Thoughts on the overly-distracted world of Menlo Park children
At home, children are bombarding themselves with digital media – eight hours a day, according to a prominent study. Most older kids do their homework while “multitasking” with Facebook or texting on a nearby screen and music blaring in their ear
“In terms of sheer quantity of time, I’m not sure that kids spend any more time on homework than we did,” says Janis Whitlock, Director of the Cornell Research Program on Self-Injurious Behavior in Adolescence and Young Adults. “But they do feel more burned out and stressed, and that’s because their attention is more scattered.”
When they’re not consuming digital media, parents have their kids busy in lots of scheduled, adult-led activities.
Unfortunately, I’ve recently come to realize that school these days is no oasis from distraction, either. Kids don’t (usually) consume digital media at school, but they’re distracted there by the latest overdone educational fad, “collaboration” for every subject, from solving math problems to writing to reading.
My son Marco, a second grader, recently had difficulty completing a multi-day writing assignment at school. This made his teacher testy, and he got very anxious. In entire class sessions he would write nothing. He told me, “Kids keep coming up to my desk to talk. Once that starts, I get nothing done.”
When I asked his teacher to try to make writing time quiet time, she replied that she wanted to make writing an “interactive exercise,” so she encouraged milling around and talking. Talking about writing, I’ve come to understand, is emphasized in the new Common Core Writing Standards.
Despite his teacher’s rejection of quiet time up to that point, she experimented by making kids sit and be quiet the next day during writing time. The result? Marco wrote more than he ever had in a class, and he claims to me that many other kids were unusually productive as well.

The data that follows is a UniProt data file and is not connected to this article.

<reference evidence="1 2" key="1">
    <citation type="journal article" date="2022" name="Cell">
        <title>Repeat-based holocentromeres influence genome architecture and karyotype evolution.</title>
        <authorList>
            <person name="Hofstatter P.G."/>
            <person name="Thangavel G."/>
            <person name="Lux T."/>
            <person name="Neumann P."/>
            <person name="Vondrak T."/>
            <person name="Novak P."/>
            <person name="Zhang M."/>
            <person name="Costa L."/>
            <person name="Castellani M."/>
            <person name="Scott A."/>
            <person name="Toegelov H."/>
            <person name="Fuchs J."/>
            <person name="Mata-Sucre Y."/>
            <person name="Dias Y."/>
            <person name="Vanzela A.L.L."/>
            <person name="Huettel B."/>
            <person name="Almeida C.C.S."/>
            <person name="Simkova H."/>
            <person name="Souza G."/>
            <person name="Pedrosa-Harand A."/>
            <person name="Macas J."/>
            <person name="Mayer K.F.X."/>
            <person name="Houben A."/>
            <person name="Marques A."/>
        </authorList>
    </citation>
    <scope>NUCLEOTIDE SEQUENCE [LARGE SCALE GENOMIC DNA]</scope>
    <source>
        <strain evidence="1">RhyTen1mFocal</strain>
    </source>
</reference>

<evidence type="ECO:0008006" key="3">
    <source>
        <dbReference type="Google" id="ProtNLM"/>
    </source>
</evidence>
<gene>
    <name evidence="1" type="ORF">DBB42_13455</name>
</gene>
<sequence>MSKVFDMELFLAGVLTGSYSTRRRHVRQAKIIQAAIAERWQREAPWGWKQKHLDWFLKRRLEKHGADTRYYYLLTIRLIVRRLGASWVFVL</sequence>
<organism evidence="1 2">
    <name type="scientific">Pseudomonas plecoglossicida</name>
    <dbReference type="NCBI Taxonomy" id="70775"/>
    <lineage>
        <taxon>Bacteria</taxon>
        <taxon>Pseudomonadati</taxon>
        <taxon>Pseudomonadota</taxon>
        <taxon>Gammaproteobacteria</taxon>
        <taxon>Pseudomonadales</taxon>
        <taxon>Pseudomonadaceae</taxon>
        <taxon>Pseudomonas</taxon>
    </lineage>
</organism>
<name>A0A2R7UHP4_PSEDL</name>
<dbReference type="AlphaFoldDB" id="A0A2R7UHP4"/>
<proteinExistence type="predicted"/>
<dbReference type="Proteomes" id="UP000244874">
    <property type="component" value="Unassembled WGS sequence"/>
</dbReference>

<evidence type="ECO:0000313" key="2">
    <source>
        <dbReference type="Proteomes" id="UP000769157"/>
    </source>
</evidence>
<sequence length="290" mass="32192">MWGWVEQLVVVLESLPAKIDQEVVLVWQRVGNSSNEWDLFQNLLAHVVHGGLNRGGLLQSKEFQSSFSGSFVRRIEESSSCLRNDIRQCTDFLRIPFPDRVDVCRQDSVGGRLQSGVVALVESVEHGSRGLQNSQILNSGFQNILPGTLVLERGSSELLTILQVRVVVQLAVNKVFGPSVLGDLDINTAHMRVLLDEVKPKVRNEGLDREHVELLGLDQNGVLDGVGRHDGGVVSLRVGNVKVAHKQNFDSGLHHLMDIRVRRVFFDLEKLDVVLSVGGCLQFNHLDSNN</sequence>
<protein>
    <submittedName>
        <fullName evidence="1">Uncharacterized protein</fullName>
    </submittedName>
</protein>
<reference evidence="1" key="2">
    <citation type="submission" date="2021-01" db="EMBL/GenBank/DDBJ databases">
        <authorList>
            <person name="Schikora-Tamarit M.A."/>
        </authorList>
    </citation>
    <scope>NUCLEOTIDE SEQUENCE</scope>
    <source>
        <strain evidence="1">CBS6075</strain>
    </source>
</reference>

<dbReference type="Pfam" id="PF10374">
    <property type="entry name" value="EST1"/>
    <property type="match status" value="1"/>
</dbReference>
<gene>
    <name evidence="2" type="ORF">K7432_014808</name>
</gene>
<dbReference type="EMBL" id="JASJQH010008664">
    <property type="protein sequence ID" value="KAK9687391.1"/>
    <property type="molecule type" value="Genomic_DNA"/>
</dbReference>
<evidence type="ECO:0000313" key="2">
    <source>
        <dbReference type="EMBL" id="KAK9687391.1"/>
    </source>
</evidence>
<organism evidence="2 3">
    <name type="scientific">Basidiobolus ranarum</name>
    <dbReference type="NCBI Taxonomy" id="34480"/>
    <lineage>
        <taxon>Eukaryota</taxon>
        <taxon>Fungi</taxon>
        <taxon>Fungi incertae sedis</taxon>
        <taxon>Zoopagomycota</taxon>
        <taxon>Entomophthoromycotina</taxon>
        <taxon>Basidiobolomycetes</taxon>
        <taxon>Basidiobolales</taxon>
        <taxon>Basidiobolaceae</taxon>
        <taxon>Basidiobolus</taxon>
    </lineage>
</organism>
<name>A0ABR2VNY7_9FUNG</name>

“The human brain just isn’t designed for the kind of stimulation kids today regularly encounter,” notes Whitlock. “So, they’re arriving at college less-equipped to deal with basic human stuff.”
Whitlock contends that this over-stimulation is responsible for huge increases in emotional problems in youth. One prominent study finds a five-fold increase in emotional disorders in youth over the past few decades.
In addition, by many measures (e.g. see SAT and NAEP test trends), kids in high school aren’t achieving any better academically than they were decades ago.
In Quiet: The Power of Introverts in a World That Can’t Stop Talking, Susan Cain argues that today’s world is too loud and social for introverts, who need quiet time to reflect and thrive.
Actually, I’d say that today’s world is so distracting for children that even the extroverts among them are distracted.
Kids need quiet time, totally devoid of distractions, for play and for thinking, to be creative, and just to have fun. We need to shut off the screens and the chatter for them, at least for parts of their day.
What do you think?
Menlo Park resident Mike Lanza is the author of Playborhood